Yesterday, we noted the exceptional halakha requiring that the korban pesach – the special sacrifice offered by all Benei Yisrael on the 14th of Nissan – be offered after the daily afternoon sacrifice in the Beit Ha-mikdash. Whereas all other sacrifices need to be offered before the tamid shel bein ha-arbayim (the daily afternoon offering), the korban pesach is unique in that it is to be sacrificed specifically following the afternoon tamid.
The Gemara in Masekhet Pesachim (59a) infers this halakha from the fact that the Torah in Sefer Devarim (16:6) speaks of the pesach sacrifice as being offered “ba-arev” – literally, “in the evening.” Earlier, in Sefer Shemot (12:6), the Torah requires slaughtering the sacrifice “bein ha-arbayim” – in the afternoon, the same expression used in reference to the afternoon tamid offering (Bamidbar 28:4). The fact that the Torah speaks of the timing of the pesach sacrifice with both these terms indicates that it is offered later than the tamid, the timing of which is referred to only with the term “bein ha-arbayim.” This inference is made also by the Sifrei, in Parashat Pinchas (Bamidbar 28:4).
The Talmud Yerushalmi (Pesachim 5:1) brings a different source for this halakha, noting that in the aforementioned verse in Sefer Devarim, the Torah requires slaughtering the pesach sacrifice “ke-vo ha-shemesh” – at sundown. As this term does not appear in the context of the afternoon tamid, the Yerushalmi deduced that the korban pesach is to be sacrificed after the tamid, closer to sunset than the offering of the tamid.
The Rambam, surprisingly, explains this halakha differently, offering a logical reason that seemingly has no textual basis. In Hilkhot Temidin U-musafin (1:3), the Rambam writes that as the afternoon tamid is sacrificed eight-and-a-half hours into the day (Pesachim 58a), it must precede the korban pesach for a simple practical reason. The korban pesach may not be offered before midday, and there simply would not be enough time between midday and the slaughtering of the tamid to sacrifice the multitudes of pesach offerings brought by the people. According to the Rambam, it appears, this halakha is not inferred from a nuance in the text of the Torah, but is rather based on purely pragmatic considerations. Numerous Acharonim addressed the question of why the Rambam resorted to this logical explanation rather than simply accept the Talmud’s textual inference.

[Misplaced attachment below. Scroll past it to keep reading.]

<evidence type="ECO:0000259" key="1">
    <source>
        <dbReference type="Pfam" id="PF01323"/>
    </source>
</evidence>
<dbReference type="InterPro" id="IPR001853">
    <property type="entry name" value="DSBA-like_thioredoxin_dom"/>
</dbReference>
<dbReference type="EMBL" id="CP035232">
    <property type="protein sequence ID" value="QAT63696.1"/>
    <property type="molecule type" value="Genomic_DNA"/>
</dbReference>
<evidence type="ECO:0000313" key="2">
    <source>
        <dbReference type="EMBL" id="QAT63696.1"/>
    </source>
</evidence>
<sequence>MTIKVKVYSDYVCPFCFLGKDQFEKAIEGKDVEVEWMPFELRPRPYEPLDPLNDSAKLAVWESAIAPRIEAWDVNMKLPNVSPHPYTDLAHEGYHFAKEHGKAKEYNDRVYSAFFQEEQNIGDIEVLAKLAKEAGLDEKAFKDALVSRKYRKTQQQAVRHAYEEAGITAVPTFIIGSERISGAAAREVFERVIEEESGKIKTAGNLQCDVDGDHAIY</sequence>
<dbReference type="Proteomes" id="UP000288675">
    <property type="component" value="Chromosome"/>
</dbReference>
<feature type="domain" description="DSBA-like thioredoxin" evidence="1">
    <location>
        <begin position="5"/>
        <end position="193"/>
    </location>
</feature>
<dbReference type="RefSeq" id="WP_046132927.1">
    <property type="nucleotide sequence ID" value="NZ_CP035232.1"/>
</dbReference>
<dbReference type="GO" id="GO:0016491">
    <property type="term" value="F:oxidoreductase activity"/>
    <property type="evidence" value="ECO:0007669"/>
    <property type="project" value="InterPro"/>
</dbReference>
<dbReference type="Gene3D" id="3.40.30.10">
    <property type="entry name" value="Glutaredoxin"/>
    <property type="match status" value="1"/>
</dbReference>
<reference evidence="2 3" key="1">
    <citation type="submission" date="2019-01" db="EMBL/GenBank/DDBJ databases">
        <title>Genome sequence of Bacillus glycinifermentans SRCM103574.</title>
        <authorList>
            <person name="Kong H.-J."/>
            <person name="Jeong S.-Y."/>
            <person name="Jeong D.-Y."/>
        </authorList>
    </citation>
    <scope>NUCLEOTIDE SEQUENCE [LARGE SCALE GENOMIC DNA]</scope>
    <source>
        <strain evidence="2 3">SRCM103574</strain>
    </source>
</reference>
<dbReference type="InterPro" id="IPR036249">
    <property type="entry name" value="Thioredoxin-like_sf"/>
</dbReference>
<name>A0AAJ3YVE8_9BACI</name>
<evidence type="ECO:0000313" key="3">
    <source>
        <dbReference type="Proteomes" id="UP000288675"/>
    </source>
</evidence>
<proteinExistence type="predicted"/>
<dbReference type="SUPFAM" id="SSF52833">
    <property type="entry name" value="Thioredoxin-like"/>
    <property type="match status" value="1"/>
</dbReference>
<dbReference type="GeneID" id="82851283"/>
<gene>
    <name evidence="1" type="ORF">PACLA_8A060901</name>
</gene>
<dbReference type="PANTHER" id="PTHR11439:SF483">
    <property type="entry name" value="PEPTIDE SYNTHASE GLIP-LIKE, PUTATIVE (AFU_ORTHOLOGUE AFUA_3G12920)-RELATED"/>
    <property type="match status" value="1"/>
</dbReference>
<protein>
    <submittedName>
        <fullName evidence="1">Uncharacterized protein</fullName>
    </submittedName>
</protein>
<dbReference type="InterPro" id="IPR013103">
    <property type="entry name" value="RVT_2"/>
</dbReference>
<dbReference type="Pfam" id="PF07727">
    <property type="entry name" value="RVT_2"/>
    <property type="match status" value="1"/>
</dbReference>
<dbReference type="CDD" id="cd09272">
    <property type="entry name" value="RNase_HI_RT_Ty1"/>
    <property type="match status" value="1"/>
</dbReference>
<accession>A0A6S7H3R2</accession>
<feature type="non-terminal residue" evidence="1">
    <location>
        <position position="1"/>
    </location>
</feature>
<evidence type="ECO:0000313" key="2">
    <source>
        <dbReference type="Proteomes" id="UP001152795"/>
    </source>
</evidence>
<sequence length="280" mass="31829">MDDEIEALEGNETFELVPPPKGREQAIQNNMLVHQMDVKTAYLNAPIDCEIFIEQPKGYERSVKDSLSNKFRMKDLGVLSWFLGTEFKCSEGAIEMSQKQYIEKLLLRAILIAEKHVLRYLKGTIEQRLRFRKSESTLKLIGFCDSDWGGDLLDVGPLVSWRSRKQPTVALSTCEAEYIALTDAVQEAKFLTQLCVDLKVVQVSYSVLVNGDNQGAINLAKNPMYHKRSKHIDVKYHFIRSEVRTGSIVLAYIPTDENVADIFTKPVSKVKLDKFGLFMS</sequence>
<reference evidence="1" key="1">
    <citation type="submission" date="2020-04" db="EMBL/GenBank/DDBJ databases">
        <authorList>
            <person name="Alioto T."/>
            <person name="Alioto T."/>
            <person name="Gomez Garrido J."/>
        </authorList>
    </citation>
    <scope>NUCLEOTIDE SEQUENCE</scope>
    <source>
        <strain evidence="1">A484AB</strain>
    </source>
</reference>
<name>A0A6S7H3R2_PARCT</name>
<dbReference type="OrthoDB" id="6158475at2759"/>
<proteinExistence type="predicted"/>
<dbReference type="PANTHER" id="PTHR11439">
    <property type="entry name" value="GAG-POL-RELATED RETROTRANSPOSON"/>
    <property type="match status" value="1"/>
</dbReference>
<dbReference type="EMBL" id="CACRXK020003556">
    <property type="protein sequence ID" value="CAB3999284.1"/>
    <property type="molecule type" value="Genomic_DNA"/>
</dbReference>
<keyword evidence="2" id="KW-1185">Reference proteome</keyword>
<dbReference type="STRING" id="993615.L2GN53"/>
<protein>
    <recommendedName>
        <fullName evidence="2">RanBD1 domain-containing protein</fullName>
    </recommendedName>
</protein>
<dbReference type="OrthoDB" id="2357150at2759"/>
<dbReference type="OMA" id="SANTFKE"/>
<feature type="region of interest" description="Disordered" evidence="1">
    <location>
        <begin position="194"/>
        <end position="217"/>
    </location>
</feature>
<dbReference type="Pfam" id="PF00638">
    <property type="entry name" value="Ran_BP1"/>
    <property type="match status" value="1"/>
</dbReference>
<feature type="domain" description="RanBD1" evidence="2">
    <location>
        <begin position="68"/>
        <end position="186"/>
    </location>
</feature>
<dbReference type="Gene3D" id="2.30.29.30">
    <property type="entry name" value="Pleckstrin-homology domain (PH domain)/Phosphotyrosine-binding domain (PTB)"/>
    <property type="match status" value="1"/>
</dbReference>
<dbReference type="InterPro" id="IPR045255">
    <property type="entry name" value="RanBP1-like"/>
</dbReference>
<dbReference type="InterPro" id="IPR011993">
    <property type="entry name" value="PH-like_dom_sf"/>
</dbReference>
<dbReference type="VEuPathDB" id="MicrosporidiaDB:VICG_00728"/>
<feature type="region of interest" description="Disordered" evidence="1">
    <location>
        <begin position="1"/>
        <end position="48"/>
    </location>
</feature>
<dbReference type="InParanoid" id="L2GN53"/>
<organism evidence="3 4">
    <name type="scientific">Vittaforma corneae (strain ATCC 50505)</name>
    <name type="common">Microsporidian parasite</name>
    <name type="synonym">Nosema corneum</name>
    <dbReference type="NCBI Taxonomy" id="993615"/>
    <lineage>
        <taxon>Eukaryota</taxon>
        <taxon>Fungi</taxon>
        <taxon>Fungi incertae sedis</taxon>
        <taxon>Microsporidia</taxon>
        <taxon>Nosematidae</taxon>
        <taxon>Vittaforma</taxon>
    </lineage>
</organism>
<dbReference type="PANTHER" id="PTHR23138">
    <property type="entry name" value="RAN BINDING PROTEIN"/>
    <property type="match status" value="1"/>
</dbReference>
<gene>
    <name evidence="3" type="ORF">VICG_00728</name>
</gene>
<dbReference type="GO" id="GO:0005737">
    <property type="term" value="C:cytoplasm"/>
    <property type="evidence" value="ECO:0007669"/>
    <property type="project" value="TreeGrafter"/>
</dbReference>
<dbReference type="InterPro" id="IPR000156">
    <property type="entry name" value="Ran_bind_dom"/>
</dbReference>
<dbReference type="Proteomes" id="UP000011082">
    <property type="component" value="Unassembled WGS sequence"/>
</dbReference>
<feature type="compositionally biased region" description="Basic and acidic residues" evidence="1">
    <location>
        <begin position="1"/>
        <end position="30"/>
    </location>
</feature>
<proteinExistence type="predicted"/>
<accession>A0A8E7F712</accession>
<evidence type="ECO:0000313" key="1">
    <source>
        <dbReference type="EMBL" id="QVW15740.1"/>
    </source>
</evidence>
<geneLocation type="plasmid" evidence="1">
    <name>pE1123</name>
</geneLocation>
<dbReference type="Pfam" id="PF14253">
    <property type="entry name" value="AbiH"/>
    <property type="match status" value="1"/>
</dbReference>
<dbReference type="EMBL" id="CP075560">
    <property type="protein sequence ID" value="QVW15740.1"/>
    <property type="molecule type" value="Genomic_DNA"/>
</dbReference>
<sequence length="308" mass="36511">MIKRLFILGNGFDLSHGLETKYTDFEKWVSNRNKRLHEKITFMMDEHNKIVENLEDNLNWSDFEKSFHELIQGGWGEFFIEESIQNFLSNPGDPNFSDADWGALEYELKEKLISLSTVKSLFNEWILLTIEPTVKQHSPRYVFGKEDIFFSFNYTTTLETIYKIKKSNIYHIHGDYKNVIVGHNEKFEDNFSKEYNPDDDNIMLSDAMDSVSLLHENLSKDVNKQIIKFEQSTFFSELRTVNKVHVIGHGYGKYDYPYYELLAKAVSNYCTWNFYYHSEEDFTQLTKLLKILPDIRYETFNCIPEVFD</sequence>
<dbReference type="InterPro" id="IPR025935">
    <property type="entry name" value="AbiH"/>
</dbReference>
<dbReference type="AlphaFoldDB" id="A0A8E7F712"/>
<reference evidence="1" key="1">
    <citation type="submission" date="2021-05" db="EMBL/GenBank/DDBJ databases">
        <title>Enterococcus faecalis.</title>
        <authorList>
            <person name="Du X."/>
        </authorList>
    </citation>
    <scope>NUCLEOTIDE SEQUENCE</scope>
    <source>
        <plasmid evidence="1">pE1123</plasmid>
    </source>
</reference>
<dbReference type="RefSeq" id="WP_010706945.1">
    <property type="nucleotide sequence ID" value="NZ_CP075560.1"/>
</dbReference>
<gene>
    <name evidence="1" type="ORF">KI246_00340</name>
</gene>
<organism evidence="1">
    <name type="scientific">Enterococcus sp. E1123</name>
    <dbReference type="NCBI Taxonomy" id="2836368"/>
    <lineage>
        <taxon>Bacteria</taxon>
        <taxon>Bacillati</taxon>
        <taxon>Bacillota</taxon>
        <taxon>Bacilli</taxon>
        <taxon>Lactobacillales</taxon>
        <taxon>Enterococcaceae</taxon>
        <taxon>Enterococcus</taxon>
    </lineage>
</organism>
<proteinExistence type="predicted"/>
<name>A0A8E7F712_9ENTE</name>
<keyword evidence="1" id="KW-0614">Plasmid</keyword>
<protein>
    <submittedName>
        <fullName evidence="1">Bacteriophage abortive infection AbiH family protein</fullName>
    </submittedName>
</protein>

Rav Menachem Kasher, in his Torah Sheleima (Shemot 12:6, note 158), speculates that the Rambam presented this explanation in response to the claim of the heretical Karaite sect, who rejected the traditional halakhic interpretations of the Torah. The Karaites contended, based on their reading of the Torah’s command, that the korban pesach is to be offered only in the final hour and one-third before sundown. Rav Saadia Gaon, as cited by Ibn Ezra (Shemot 12:6), argued against this view by noting that it would be impractical to offer all the nation’s pesach sacrifices in such a short time span. Conceivably, then, the Rambam felt it worthwhile to add this argument as compelling proof to the traditional halakhic view, as part of his effort to refute the heretical theories espoused by the Karaites. The Rambam may have likely accepted the Gemara’s inference from the text, but noted this practical consideration to provide logical support for the Gemara’s conclusion, in opposition to the Karaites’ reading.